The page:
IMF boosts 🇹🇷 Turkey’s foreign exchange reserves to $6.4 billion

IMF’s SDR program boosts low-income economies in the face of the pandemic

IMF boosts Turkey’s foreign exchange reserves to $6.4 billion

IMF boosts Turkey’s foreign exchange reserves to $6.4 billion

The International Monetary Fund (IMF) has drawn a new Special Drawing Rights (SDR) program, owing to which Turkey’s foreign exchange reserves have been boosted to $6.4 billion.

The MD of the International Monetary Fund, Kristalina Georgieva, indicated that the SDR program would instill an inflow of funds to combat the effects of the COVID-19 pandemic on the country’s economy. The IMF program is said to have distributed about $650 billion to its members.

This gargantuan dispersal of monetary funds will facilitate excess liquidity for economies spread around the world. The IMF’s contribution will enhance foreign exchange reserves and will reduce the countries’ dependence on extravagant domestic and international debt. The funds will serve as an exclusive prospect to battle against the pandemic.

The IMF emphasized its apprehensions about swerving trends in the global economy and stated that the SDR provision would help the countries that were hard hit by the pandemic. The richer and more superior countries would come forward to uplift the rest, and represent the epitome of universal brotherhood in these trying times. This would, in turn, develop the economy on a global scale.

IMF’s SDR allocation guidelines

Benefactors will allocate the SDR funds to uplift struggling economies to combat the coronavirus crisis. However, this monetary aid must not be used for the postponement of necessary economic reforms and debt relief.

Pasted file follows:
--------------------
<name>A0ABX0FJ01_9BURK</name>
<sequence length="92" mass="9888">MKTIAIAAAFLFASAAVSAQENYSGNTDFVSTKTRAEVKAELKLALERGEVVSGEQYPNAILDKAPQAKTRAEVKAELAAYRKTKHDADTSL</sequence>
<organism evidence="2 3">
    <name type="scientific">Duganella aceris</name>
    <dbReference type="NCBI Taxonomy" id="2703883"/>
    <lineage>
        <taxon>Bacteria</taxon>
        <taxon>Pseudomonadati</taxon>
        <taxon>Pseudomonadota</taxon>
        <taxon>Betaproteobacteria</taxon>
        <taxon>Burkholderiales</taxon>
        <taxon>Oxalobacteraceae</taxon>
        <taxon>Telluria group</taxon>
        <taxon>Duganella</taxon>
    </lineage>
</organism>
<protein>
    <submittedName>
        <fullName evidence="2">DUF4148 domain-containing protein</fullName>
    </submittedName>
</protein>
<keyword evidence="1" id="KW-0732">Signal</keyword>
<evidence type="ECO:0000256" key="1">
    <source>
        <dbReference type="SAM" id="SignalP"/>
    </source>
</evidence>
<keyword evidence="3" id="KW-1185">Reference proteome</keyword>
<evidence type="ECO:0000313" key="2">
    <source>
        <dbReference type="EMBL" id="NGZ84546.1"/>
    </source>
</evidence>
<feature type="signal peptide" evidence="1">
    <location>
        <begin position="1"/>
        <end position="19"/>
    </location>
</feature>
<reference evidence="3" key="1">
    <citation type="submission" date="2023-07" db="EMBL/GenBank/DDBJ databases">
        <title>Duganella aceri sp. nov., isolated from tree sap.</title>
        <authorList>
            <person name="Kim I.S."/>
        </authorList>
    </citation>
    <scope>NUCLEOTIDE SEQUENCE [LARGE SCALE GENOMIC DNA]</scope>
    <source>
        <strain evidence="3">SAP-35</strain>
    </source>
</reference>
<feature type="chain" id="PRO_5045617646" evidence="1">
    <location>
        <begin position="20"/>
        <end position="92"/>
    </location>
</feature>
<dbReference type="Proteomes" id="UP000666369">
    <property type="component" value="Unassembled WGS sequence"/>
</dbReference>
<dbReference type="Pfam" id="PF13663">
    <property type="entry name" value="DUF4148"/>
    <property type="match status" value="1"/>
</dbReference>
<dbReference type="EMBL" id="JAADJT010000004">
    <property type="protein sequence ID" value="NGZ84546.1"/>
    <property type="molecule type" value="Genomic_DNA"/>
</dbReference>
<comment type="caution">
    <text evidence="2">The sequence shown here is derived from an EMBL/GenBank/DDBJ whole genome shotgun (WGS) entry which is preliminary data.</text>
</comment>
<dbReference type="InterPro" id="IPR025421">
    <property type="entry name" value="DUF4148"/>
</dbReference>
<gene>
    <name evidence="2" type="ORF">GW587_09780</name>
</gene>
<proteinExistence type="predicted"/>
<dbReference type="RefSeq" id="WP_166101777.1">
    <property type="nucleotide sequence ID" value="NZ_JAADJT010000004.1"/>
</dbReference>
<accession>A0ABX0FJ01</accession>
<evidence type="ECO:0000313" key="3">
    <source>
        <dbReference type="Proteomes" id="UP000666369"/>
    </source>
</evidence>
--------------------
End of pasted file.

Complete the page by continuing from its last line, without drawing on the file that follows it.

Member countries of the IMF receive SDRs that are directly proportional to their prevailing shareholdings in the fund (in dollars, euros, yen, sterling, and yuan).

Georgieva stated that about $275 billion of the funding will belong to the developing markets and countries. A dedication of $21 billion will be made to the low-income countries.

IMF injects $6.4 billion into the Turkish economy

Turkey possesses a 1% share in the fund and has been the recipient of $6.4 billion, which will boost the country’s gross reserves.

Turkey’s gross reserves advanced by about 15% to $107.1 billion in August. The funds are on the rise as the nation has planned to intensify the usage of currency exchanges. Turkey’s central bank authenticated a TL 17.5 billion ($2 billion) exchange contract with South Korea after the ratification of a contract in June, with China, of $3.6 billion value.

IMF initiates additional support

The IMF’s Managing Director, Kristalina Georgieva, stated that the International Monetary Fund was inspiring developed nations and superpowers, that receive SDRs, to channelize funds to the poorer nations who were in dire need of monetary charities.

Georgieva indicated that the primary choice for wealthy nations to contribute SDRs was by contributing to the IMF’s prevailing Poverty Reduction and Growth Trust for countries with a downhill rolling economy.

The IMF is also constantly working towards the structural renovation and dealing with the drastic climate change through the directed SDRs to help the most susceptibly weak countries. A Resilience and Sustainability Trust is being envisioned for the same.

Georgieva added that the SDRs from superpower nations could lend support to the multifaceted development banks in sanctioning loans.

The expenditure of the SDRs could be initiated by first exchanging them for the original hard currencies, thus demanding them to find an exchange partner country.

Lack of clarity will lead to suspension of IMF funds

Afghanistan’s entrée into the SDR program was suspended last week owing to a lack of clarity after the Taliban apprehended Kabul.

Caracas, Venezuela was also forbidden from the SDR program owing to the lack of clarity amongst the transnational community over government recognition.

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